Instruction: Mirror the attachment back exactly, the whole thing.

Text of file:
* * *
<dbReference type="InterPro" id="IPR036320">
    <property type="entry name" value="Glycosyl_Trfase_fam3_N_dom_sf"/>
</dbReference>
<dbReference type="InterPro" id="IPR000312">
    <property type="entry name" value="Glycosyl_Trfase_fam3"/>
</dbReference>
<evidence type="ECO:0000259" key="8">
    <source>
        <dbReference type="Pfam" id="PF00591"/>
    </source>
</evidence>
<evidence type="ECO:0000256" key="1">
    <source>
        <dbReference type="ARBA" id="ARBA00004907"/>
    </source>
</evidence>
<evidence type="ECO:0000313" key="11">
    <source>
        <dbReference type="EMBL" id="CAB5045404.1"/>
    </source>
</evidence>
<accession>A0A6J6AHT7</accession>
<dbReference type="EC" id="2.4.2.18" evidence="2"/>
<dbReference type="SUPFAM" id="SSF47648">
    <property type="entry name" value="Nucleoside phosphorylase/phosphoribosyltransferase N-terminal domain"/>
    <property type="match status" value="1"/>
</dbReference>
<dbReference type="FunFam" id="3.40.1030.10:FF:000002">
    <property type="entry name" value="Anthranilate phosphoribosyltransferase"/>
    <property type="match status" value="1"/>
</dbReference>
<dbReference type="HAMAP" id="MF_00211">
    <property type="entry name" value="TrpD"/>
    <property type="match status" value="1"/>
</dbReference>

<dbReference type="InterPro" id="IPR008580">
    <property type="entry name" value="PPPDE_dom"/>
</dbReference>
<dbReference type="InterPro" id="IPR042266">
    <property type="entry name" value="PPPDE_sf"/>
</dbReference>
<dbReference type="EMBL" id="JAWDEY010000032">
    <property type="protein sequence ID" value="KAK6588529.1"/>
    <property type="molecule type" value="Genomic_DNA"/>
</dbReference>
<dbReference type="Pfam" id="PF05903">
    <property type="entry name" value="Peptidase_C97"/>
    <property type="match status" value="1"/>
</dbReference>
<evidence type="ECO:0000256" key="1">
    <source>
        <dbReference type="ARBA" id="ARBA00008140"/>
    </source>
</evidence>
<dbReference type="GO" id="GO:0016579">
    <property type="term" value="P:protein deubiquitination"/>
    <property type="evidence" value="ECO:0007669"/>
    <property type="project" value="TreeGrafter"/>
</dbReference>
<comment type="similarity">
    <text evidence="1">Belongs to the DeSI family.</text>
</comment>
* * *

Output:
<dbReference type="InterPro" id="IPR036320">
    <property type="entry name" value="Glycosyl_Trfase_fam3_N_dom_sf"/>
</dbReference>
<dbReference type="InterPro" id="IPR000312">
    <property type="entry name" value="Glycosyl_Trfase_fam3"/>
</dbReference>
<evidence type="ECO:0000259" key="8">
    <source>
        <dbReference type="Pfam" id="PF00591"/>
    </source>
</evidence>
<evidence type="ECO:0000256" key="1">
    <source>
        <dbReference type="ARBA" id="ARBA00004907"/>
    </source>
</evidence>
<evidence type="ECO:0000313" key="11">
    <source>
        <dbReference type="EMBL" id="CAB5045404.1"/>
    </source>
</evidence>
<accession>A0A6J6AHT7</accession>
<dbReference type="EC" id="2.4.2.18" evidence="2"/>
<dbReference type="SUPFAM" id="SSF47648">
    <property type="entry name" value="Nucleoside phosphorylase/phosphoribosyltransferase N-terminal domain"/>
    <property type="match status" value="1"/>
</dbReference>
<dbReference type="FunFam" id="3.40.1030.10:FF:000002">
    <property type="entry name" value="Anthranilate phosphoribosyltransferase"/>
    <property type="match status" value="1"/>
</dbReference>
<dbReference type="HAMAP" id="MF_00211">
    <property type="entry name" value="TrpD"/>
    <property type="match status" value="1"/>
</dbReference>

<dbReference type="InterPro" id="IPR008580">
    <property type="entry name" value="PPPDE_dom"/>
</dbReference>
<dbReference type="InterPro" id="IPR042266">
    <property type="entry name" value="PPPDE_sf"/>
</dbReference>
<dbReference type="EMBL" id="JAWDEY010000032">
    <property type="protein sequence ID" value="KAK6588529.1"/>
    <property type="molecule type" value="Genomic_DNA"/>
</dbReference>
<dbReference type="Pfam" id="PF05903">
    <property type="entry name" value="Peptidase_C97"/>
    <property type="match status" value="1"/>
</dbReference>
<evidence type="ECO:0000256" key="1">
    <source>
        <dbReference type="ARBA" id="ARBA00008140"/>
    </source>
</evidence>
<dbReference type="GO" id="GO:0016579">
    <property type="term" value="P:protein deubiquitination"/>
    <property type="evidence" value="ECO:0007669"/>
    <property type="project" value="TreeGrafter"/>
</dbReference>
<comment type="similarity">
    <text evidence="1">Belongs to the DeSI family.</text>
</comment>